Of course, you should first figure out if you have what it takes to own a chicken, which Foreman says falls in between raising a dog and a cat in terms of difficulty. Generally speaking, you should be able to take care of a small flock of chickens in a few minutes a day, less time than it takes you to take your dog on a decent walk.
Which isn't to say there's not a lot to learn. We can't even begin to detail all of the information crammed into Foreman's 459-page ultimate guide to raising urban chickens, ranging from lobbying your local government to make raising an urban micro-flock legal, and from choosing location-appropriate breeds and raising day-old chicks to feeding guidelines and coop design ideas. But we can tell you that Foreman lays out a strong argument for keeping a small flock on the premises (she suggests six to 10 feet of coop space per bird for a micro-flock).
Here are five reasons why chickens belong in the city:
#1. Urban chickens as bargain-basement backyard city workers.
Foreman concludes that the most economic and politically compelling reason to keep hens is to recycle food and yard waste, therefore keeping it out of landfills as it composts into an invaluable organic soil builder for your garden. The idea is that you feed your chickens kitchen scraps, they poop out a nitrogen-rich fertilizer, and you compost it with leaves and other untreated yard waste.
In fact, in Belgium, one city is actually giving three laying hens to 2,000 homes in an effort to reduce landfill costs. City officials expect to recover a significant portion of the $600,000 a year the city spends on dealing with this type of household "trash." According to Foreman, a single chicken can biorecycle about seven pounds of food residuals in a month. If just 2,000 households raise three hens, it could divert 252 tons of waste from landfills annually.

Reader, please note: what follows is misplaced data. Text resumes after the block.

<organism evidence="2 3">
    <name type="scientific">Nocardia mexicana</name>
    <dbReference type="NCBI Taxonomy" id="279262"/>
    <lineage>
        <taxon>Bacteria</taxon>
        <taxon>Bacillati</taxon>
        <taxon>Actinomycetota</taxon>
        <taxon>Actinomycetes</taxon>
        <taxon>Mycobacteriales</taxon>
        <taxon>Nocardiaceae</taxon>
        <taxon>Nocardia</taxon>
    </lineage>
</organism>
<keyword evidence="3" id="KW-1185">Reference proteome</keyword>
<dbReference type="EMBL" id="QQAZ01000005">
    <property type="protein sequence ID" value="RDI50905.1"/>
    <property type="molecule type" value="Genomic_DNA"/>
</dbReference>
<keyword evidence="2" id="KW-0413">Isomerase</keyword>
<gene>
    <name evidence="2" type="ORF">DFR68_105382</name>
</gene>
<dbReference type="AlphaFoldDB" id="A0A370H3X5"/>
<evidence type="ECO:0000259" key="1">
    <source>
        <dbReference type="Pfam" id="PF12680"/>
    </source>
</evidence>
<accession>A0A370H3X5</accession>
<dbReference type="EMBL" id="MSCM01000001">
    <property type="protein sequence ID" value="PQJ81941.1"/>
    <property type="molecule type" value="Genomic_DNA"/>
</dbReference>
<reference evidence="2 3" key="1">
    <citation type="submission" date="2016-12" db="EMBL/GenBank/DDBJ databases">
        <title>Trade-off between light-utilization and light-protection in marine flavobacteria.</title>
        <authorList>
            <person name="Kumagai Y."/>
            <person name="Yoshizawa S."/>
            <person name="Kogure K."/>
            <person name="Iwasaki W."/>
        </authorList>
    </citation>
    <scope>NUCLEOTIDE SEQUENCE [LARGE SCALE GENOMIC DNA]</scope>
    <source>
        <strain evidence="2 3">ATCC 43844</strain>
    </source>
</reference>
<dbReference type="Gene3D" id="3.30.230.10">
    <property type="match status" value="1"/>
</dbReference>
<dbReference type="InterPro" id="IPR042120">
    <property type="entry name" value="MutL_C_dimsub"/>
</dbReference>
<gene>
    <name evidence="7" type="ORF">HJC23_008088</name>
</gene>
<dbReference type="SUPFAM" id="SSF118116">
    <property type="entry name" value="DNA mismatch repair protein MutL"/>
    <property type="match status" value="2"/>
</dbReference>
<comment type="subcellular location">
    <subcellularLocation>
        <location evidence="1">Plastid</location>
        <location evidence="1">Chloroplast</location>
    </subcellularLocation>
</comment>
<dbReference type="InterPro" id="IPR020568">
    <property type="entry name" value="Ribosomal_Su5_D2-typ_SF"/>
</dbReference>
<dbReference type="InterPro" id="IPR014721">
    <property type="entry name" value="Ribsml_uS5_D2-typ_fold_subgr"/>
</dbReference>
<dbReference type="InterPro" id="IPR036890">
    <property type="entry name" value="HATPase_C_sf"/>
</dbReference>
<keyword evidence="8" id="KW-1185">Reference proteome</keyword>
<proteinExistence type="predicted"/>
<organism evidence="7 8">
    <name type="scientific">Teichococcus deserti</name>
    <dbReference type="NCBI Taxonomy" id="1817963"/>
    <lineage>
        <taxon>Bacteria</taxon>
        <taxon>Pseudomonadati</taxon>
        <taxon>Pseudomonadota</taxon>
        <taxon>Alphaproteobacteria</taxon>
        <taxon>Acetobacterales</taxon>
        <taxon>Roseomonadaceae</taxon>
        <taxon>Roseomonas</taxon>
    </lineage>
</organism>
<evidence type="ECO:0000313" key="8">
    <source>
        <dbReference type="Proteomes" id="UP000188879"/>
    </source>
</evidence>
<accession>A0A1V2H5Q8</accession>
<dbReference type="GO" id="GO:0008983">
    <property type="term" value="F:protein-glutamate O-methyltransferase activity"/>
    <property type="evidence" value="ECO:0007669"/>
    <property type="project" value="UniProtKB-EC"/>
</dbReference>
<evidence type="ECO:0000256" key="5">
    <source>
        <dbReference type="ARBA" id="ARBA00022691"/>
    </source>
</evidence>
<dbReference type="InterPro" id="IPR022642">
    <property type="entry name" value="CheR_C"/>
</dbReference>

#2. City chickens as a backyard organic exterminating service.
Chickens love to eat protein-packed insects, which works out well because they can serve as the organic pest-cleanup crew in your garden and devour ticks on your property. They also love to eat many weeds, and serve as post-harvest garden bed gleaners, potentially making your work as a gardener very, very easy.
#3. Urban chickens as soil savers.
The health of our food is tied directly to the health of our soil. And chickens perform multiple functions that can turn parts of our boring old yards into fertile garden patches. Their natural scratching and digging tendencies serve them well and can help you create top-notch garden beds. They are expert in mixing manure with mulch to create raised beds, which allow you to grow more produce in a smaller space and use less water, which is particularly useful to urban gardeners. They also act as gasoline-free, noise-free tillers, mixing the top layers of soil with compost or other mulches. (OK, they're not completely noise-free, but hens sure do make cute noises, adding entertainment value for the whole family!)
#4. Heritage-breed city chickens as an extinction-prevention task force.
Because factory-farm operations prefer pretty much the same type of high-volume laying breeds (or in the case of meat, heavy, fast-growing meat birds), the preservation of rare, heritage breeds is threatened. If we lose these beautiful breeds, we wipe out genetic material from a species, perhaps losing genes that could save the poultry industry one day if the standard production breeds fall susceptible to illness. To learn more about heritage breeds, check out What's the Best Chicken for You.
#5. Urban chickens as antidepressants.
Ever hear of oxytocin, the love hormone? It's a stress-lowering chemical in your body that's unleashed when you hug someone you love, or even pet your dog or cat. And anyone who has raised backyard chickens can probably contend the same effect holds true for hens. Believe it or not, Foreman says, there are actually hens employed as therapy chickens! That's something to cluck about!
For more great stories about health and the environment, check out Rodale.com.